18 September 2002 | sshreck
An excellent insight into women's minds using the considerable skills of Stockard Channing to their fullest.
Most astute U.S. movie viewers have recognized the talents and skills of the excellent Stockard Channing. More gratifying than seeing her quality finally recognized with the rolls she has played in both "A Girl Thing" (TV mini series)and in the White House centered series is the appearance of the former series as an entire movie available in both VHS and DVD in video stores nationwide. As a psychiatrist whose patients are mostly women she serves as the hub through which the four different patient centered episodes revolve.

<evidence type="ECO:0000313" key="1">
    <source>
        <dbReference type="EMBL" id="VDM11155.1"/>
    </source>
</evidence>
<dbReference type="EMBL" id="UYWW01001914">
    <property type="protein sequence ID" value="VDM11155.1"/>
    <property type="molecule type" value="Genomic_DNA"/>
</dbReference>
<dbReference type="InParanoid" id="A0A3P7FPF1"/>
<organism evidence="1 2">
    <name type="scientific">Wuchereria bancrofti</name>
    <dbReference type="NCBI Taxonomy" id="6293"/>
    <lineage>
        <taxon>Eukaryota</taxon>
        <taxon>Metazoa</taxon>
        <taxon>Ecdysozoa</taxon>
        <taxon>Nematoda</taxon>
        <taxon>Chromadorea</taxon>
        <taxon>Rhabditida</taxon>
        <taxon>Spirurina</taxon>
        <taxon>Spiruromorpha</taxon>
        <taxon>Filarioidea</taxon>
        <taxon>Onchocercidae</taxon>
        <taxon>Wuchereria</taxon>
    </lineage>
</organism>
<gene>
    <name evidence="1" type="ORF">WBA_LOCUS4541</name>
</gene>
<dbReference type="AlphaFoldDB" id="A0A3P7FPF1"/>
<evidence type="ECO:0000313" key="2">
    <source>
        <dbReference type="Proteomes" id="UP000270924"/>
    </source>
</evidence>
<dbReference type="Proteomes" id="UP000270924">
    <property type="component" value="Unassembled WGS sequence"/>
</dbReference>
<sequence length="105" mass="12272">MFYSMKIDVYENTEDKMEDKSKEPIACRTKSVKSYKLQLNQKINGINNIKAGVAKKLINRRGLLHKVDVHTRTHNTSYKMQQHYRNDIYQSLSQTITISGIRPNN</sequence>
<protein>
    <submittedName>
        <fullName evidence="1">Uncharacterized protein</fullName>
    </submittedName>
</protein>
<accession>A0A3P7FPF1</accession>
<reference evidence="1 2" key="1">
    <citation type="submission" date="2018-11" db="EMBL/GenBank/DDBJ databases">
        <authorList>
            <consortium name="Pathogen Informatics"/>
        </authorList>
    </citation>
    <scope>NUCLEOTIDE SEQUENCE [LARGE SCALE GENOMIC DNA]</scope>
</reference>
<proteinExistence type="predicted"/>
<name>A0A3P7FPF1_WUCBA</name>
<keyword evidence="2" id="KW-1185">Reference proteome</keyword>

Although the first three would result in a "good" movie, we are not let off or let down by that being the case. In the forth and final episode Channing (the "doctor") figures not just peripherally as the center but is the main character around which the drama unfolds. Confronted by an intelligent and dangerously angry patient, the doctor fails to establish any healthy connection and terminates the patient. This soon results in a violent confrontation, which puts the doctor, another patient and a few others in an explosively dangerous situation in the psychiatrist's office. Channing herself is challenged to justify all that she has done, is doing and believes in concerning people in general and her professional relationships with them in particular.
Does she make a good showing for herself? Is anyone hurt, and, if so how badly?
Watch the movie and find out.